(B) In bottles

(C) In wells

(D) Through canals

2. According to the passage, the Imperial Valley

(A) is a desert today

(B) is located in Colorado

(C) produces a lot of agricultural goods

(D) does not require irrigation

PASSAGE TWO (Questions 3-5)



The ancestors of humans had a lot more hair than the humans of today; in fact, they had thick hair all over their bodies. This thick hair was necessary for protection against the cold of the Ice Ages.

As the Earth got warmer, the hair began to thin out, except for on the head. The head hair has remained through the evolutionary process, both as a sort of pillow to cushion the sensitive head when it gets banged around and as a sort of hat to keep the head warm and prevent so much heat from escaping through the scalp.

3. Which of the following is true about the hair of the ancestors of humans?

(A) There was not much of it

(B) It covered their entire bodies.

(C) It was thin

(D) It was not useful

4. According to the passage, what happened as the temperature on the Earth increased?

(A) The hair on the head began to thin out

(B) The hair on the body remained the same.

(C) The hair on the body got thicker

(D) The hair on the body began to thin out

5. The author indicates that one of the purposes of hair on the head is to

(A) fill up pillows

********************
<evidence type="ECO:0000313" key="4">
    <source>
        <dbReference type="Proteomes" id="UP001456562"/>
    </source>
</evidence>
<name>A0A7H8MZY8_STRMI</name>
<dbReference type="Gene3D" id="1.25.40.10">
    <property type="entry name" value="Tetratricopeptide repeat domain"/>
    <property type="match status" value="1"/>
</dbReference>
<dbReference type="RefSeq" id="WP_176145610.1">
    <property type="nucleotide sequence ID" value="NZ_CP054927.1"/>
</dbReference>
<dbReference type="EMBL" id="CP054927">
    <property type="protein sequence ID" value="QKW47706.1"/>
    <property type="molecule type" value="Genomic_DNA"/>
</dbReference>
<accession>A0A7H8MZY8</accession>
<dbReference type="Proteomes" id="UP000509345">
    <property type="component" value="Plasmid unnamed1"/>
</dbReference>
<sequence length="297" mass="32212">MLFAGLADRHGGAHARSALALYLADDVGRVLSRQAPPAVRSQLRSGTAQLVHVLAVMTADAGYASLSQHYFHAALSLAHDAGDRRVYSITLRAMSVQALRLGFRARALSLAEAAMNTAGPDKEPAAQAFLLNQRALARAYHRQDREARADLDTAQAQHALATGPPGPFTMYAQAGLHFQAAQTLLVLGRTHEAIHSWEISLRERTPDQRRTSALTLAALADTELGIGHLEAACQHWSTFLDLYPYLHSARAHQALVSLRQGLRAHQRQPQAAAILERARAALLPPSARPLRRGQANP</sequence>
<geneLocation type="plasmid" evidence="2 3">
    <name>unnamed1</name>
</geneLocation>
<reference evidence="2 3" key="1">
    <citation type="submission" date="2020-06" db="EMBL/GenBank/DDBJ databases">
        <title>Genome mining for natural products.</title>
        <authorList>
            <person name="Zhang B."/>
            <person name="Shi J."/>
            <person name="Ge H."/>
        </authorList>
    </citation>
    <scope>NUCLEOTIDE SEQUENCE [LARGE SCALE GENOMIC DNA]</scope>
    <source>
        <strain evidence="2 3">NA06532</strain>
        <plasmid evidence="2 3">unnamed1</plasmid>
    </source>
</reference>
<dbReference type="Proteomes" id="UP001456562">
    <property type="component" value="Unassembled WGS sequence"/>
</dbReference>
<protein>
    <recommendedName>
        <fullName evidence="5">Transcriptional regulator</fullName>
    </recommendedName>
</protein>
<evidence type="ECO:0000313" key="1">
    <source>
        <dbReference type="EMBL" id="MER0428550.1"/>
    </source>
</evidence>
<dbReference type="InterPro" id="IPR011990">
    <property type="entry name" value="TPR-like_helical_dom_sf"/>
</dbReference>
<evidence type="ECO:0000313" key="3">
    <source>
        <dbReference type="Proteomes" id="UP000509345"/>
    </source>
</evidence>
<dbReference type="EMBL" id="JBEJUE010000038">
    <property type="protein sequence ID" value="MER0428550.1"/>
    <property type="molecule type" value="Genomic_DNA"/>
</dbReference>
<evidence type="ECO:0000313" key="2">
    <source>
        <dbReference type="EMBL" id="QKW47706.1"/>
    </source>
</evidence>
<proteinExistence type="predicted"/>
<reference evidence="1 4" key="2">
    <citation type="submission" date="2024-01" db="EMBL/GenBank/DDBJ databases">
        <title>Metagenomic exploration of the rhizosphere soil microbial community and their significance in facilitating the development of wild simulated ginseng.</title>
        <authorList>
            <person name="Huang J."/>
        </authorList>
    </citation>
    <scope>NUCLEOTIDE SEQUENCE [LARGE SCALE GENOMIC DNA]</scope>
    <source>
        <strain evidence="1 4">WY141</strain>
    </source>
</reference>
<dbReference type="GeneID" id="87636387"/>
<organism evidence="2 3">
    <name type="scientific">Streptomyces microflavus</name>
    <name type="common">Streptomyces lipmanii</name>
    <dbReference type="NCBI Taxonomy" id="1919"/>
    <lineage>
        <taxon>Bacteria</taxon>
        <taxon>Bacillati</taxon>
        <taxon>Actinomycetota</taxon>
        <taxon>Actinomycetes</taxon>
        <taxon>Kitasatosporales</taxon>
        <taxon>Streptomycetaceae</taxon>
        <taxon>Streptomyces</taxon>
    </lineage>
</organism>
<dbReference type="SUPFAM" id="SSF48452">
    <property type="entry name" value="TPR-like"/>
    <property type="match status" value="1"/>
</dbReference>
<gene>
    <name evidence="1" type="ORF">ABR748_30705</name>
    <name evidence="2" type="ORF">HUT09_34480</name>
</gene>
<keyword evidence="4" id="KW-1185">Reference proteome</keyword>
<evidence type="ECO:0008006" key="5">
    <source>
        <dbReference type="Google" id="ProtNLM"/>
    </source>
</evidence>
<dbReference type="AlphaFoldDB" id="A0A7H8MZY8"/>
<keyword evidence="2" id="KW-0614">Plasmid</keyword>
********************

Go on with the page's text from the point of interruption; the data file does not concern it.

(B) help heat escape through the scalp

(C) ensure that head is warm

(D) Make it easier to think

PASSAGE THREE (Questions 6-10)




The plane with the largest wingspan ever built was nicknamed the Spruce Goose. The wingspan of the Spruce Goose was 320 feet (almost 100 meters), and the plane weighed 2000 tons. It was so big that it needed eight engines to power it.

The plane was designed by Howard Hughes in response to a U.S. government request for a plane that was able to carry a large cargo for the war effort. It was made of wood because wood is a less critical material in wartime than metal.

The plane was so difficult to build that it never really got used. It was flown one time only, by Hughes himself, on November 2, 1947; during that flight it traveled a distance of less than one mile over the Los Angeles Harbor, but it did fly. Today, the Spruce Goose is on exhibit for the public to see in Long Beach, California.

6. Which of the following is true about the Spruce Goose?

(A) Each oh its wings measures 100 meters

(B) It weighs 200 pounds.

(C) It has eight wings to help it to fly